Tozer on Christian Leadership

Prayer: Two Conditions Must Be Met

Beloved, if our heart does not condemn us, we have confidence toward God. And whatever we ask we receive from Him, because we keep His commandments and do those things that are pleasing in His sight.—1 John 3:21-22

When we go to God with a request that He modify the existing situation for us, that is, that He answer prayer, there are two conditions that we must meet: (1) We must pray in the will of God and (2) we must be on what old-fashioned Christians often call “praying ground”; that is, we must be living lives pleasing to God.

It is futile to beg God to act contrary to His revealed purposes. To pray with confidence the petitioner must be certain that his request falls within the broad will of God for His people.

The second condition is also vitally important. God has not placed Himself under obligation to honor the requests of worldly, carnal or disobedient Christians. He hears and answers the prayers only of those who walk in His way…(1 John 3:21-22; John 15:7)….

The truth is that God always answers the prayer that accords with His will as revealed in the Scriptures, provided the one who prays is obedient and trustful. Further than this we dare not go. Man, the Dwelling Place of God, pp. 86-87

“Lord, in the power of Your Holy Spirit, help me to be obedient today. May everything I think and do be pleasing in Your sight. Amen.”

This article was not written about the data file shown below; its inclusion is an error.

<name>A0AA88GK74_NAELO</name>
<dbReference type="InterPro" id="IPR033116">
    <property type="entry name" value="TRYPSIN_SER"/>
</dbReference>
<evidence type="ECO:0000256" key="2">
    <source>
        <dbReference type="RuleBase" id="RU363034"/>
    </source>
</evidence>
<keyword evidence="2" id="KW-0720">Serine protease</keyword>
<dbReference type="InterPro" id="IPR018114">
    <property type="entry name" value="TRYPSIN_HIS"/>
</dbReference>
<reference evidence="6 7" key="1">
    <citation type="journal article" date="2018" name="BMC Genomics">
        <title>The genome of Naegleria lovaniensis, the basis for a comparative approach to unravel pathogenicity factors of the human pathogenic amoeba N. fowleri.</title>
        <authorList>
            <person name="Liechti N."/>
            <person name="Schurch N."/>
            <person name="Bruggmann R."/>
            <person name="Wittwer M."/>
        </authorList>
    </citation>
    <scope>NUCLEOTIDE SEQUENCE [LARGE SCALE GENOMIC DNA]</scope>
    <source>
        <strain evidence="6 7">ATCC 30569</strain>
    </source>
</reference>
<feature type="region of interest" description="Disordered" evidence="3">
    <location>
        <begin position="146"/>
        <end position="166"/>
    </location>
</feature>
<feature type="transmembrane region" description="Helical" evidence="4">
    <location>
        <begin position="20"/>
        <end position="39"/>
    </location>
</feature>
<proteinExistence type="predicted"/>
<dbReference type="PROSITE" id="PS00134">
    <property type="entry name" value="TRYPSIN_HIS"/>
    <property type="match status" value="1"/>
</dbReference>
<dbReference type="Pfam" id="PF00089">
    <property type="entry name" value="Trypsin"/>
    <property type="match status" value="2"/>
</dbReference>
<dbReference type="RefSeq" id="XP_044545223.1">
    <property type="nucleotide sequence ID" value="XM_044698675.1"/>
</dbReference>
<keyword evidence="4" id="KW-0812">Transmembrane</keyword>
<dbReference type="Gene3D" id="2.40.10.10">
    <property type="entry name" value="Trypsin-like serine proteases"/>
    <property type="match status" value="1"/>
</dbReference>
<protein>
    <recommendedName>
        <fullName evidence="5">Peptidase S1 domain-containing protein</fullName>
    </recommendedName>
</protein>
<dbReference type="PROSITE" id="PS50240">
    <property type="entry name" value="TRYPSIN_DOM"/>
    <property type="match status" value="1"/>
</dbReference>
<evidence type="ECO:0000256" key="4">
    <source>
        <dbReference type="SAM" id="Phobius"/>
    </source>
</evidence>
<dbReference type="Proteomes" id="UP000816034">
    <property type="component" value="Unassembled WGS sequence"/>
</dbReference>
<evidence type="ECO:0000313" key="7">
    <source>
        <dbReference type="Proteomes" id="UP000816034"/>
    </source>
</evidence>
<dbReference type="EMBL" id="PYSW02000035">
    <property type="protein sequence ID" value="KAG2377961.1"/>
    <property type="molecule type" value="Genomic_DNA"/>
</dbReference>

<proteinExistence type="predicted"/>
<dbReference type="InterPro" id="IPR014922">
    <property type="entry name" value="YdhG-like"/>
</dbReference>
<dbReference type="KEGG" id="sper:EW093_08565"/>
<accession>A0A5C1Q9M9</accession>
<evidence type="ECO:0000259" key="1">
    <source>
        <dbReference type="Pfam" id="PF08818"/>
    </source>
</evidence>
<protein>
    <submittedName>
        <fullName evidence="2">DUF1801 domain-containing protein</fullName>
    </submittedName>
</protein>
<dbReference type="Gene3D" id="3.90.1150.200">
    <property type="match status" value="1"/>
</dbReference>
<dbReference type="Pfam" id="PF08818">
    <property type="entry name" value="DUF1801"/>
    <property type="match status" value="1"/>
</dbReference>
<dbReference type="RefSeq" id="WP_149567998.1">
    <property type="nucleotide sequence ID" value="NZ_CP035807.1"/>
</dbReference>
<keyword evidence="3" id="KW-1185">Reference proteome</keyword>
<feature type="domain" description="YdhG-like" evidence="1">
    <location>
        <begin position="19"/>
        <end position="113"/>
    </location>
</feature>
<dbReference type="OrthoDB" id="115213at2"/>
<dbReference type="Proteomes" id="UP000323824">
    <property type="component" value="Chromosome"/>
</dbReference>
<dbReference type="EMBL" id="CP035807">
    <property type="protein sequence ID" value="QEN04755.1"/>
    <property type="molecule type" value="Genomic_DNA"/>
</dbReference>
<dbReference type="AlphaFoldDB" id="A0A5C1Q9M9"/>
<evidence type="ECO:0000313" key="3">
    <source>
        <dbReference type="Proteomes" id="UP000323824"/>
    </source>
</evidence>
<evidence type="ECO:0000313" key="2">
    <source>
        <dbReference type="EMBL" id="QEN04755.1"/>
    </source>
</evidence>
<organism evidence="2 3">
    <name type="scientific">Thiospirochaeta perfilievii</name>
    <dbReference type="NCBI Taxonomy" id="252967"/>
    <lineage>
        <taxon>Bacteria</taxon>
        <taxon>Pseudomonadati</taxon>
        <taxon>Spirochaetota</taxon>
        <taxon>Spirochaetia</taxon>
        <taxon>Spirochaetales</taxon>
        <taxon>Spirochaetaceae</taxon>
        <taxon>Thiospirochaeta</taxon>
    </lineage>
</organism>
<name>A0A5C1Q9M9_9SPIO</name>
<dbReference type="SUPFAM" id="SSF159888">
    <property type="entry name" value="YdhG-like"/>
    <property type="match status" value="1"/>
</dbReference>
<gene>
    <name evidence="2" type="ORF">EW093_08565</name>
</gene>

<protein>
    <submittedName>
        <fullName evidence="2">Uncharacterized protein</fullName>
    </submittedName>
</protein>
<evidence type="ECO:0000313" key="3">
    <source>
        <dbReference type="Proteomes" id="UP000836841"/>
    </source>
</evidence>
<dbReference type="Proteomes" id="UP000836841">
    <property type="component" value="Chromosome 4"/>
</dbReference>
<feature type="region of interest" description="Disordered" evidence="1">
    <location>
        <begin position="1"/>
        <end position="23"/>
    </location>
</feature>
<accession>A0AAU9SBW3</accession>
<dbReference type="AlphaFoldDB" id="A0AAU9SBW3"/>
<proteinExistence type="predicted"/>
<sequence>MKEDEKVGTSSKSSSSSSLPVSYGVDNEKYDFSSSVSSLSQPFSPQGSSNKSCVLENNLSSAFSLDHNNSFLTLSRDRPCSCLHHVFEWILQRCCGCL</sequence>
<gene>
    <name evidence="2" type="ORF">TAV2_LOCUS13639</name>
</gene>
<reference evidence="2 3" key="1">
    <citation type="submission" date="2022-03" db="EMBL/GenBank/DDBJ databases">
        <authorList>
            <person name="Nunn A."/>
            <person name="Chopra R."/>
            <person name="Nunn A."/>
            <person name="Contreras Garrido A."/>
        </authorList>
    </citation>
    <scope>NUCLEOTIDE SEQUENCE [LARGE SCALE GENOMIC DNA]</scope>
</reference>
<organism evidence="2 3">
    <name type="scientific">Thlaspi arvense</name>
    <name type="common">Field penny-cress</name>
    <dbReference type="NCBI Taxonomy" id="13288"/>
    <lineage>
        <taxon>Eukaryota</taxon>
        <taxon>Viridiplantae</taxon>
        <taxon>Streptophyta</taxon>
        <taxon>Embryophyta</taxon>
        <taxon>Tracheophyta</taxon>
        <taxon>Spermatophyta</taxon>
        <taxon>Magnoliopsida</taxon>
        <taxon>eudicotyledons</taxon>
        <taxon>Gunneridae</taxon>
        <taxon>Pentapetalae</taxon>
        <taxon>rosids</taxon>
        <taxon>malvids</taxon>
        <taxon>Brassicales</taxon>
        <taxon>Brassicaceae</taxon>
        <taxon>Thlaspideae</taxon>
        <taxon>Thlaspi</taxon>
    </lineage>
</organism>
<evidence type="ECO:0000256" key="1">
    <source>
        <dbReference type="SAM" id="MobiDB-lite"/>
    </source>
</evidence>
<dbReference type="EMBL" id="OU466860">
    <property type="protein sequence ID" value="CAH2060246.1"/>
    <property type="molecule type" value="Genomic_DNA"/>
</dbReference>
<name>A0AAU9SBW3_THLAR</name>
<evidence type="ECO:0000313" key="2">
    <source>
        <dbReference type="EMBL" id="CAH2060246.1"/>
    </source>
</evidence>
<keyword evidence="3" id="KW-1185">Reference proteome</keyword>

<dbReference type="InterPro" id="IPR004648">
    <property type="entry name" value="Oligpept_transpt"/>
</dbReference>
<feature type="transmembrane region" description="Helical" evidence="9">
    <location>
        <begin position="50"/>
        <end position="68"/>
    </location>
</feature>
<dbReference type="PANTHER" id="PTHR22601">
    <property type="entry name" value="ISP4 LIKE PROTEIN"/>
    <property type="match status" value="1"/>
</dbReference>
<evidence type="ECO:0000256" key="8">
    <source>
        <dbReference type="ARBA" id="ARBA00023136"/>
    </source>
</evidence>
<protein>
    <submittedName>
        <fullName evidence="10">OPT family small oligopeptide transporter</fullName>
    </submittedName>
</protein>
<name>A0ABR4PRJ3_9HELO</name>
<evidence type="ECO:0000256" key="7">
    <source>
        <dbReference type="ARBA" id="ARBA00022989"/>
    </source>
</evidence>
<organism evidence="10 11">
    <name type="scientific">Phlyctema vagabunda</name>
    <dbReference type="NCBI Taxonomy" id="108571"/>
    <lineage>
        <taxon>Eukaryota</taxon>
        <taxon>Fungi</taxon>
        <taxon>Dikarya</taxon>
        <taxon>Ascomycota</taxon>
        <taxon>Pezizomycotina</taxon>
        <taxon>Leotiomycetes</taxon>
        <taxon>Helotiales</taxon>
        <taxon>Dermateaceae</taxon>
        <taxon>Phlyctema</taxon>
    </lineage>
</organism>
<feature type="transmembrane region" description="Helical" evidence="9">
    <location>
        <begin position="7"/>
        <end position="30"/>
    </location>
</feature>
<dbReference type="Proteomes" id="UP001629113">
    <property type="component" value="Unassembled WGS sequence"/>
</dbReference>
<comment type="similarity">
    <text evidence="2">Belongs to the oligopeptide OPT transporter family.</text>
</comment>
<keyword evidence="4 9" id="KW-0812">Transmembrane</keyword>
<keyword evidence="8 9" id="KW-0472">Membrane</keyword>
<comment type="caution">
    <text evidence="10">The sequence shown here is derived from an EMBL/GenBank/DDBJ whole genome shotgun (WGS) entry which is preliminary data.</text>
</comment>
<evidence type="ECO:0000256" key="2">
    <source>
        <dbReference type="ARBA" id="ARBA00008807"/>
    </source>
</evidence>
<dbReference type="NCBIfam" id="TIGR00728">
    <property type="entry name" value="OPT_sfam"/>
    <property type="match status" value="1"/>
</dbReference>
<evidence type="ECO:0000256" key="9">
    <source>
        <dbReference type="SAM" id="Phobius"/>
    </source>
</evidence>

Reprinted from Tozer on Christian Leadership by A.W. Tozer, copyright © 2001 by Zur Ltd. Used by permission of WingSpread Publishers, a division of Zur Ltd.

Tozer on Christian Leadership

Prayer: A Closed Mouth and Silent Heart

 

My heart was hot within me; while I was musing, the fire burned. Then I spoke with my tongue….—Psalm 39:3

 

Prayer among evangelical Christians is always in danger of degenerating into a glorified gold rush. Almost every book on prayer deals with the “get” element mainly. How to get things we want from God occupies most of the space. Now, we gladly admit that we may ask for and receive specific gifts and benefits in answer to prayer, but we must never forget that the highest kind of prayer is never the making of requests. Prayer at its holiest moment is the entering into God to a place of such blessed union as makes miracles seem tame and remarkable answers to prayer appear something very far short of wonderful by comparison.

 

Holy men of soberer and quieter times than ours knew well the power of silence. David said, “I was dumb with silence. I held my peace, even from good; and my sorrow was stirred. My heart was hot within me; while I was musing the fire burned; then spake I with my tongue.” There is a tip here for God’s modern prophets. The heart seldom gets hot while the mouth is open. A closed mouth before God and silent heart are indispensable for the reception of certain kinds of truth. No man is qualified to speak who has not first listened. The Set of the Sail, pp. 14-15

 

“Lord, teach me to close my mouth. I love to preach; You’ve given me opportunities to teach; I’m called on to dispense advice and counsel. But the sitting in silence before You, with my mouth closed—I don’t do nearly enough of that. Amen.”